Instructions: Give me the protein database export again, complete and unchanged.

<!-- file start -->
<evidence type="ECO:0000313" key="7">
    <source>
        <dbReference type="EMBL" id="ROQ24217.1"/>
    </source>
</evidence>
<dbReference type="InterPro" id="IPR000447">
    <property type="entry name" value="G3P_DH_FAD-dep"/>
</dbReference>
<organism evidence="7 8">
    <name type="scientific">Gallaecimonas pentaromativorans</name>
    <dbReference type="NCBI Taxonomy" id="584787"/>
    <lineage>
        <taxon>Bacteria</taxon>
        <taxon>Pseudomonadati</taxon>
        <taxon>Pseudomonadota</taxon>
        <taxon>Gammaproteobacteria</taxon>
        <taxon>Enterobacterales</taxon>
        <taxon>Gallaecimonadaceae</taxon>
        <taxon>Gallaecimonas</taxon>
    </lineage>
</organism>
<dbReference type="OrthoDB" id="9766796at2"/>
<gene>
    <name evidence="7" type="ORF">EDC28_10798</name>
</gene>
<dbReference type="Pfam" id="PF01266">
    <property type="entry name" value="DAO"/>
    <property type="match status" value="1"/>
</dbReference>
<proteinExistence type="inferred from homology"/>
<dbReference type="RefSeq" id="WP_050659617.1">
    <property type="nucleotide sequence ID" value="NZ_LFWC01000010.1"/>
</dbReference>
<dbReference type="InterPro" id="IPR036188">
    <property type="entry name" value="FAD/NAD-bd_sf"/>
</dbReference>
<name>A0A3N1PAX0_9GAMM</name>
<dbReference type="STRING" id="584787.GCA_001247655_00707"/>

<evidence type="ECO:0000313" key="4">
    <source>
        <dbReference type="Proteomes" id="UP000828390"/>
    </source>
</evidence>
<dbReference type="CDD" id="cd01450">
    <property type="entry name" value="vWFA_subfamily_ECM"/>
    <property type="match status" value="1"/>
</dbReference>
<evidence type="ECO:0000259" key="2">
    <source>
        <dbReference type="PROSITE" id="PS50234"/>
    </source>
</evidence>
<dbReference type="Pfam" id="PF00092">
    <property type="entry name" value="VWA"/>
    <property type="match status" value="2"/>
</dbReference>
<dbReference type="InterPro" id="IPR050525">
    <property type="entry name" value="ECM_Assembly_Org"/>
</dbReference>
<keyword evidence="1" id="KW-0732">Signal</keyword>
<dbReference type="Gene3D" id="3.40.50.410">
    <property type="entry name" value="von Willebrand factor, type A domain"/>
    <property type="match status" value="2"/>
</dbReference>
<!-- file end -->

<evidence type="ECO:0000313" key="7">
    <source>
        <dbReference type="EMBL" id="ROQ24217.1"/>
    </source>
</evidence>
<dbReference type="InterPro" id="IPR000447">
    <property type="entry name" value="G3P_DH_FAD-dep"/>
</dbReference>
<organism evidence="7 8">
    <name type="scientific">Gallaecimonas pentaromativorans</name>
    <dbReference type="NCBI Taxonomy" id="584787"/>
    <lineage>
        <taxon>Bacteria</taxon>
        <taxon>Pseudomonadati</taxon>
        <taxon>Pseudomonadota</taxon>
        <taxon>Gammaproteobacteria</taxon>
        <taxon>Enterobacterales</taxon>
        <taxon>Gallaecimonadaceae</taxon>
        <taxon>Gallaecimonas</taxon>
    </lineage>
</organism>
<dbReference type="OrthoDB" id="9766796at2"/>
<gene>
    <name evidence="7" type="ORF">EDC28_10798</name>
</gene>
<dbReference type="Pfam" id="PF01266">
    <property type="entry name" value="DAO"/>
    <property type="match status" value="1"/>
</dbReference>
<proteinExistence type="inferred from homology"/>
<dbReference type="RefSeq" id="WP_050659617.1">
    <property type="nucleotide sequence ID" value="NZ_LFWC01000010.1"/>
</dbReference>
<dbReference type="InterPro" id="IPR036188">
    <property type="entry name" value="FAD/NAD-bd_sf"/>
</dbReference>
<name>A0A3N1PAX0_9GAMM</name>
<dbReference type="STRING" id="584787.GCA_001247655_00707"/>

<evidence type="ECO:0000313" key="4">
    <source>
        <dbReference type="Proteomes" id="UP000828390"/>
    </source>
</evidence>
<dbReference type="CDD" id="cd01450">
    <property type="entry name" value="vWFA_subfamily_ECM"/>
    <property type="match status" value="1"/>
</dbReference>
<evidence type="ECO:0000259" key="2">
    <source>
        <dbReference type="PROSITE" id="PS50234"/>
    </source>
</evidence>
<dbReference type="Pfam" id="PF00092">
    <property type="entry name" value="VWA"/>
    <property type="match status" value="2"/>
</dbReference>
<dbReference type="InterPro" id="IPR050525">
    <property type="entry name" value="ECM_Assembly_Org"/>
</dbReference>
<keyword evidence="1" id="KW-0732">Signal</keyword>
<dbReference type="Gene3D" id="3.40.50.410">
    <property type="entry name" value="von Willebrand factor, type A domain"/>
    <property type="match status" value="2"/>
</dbReference>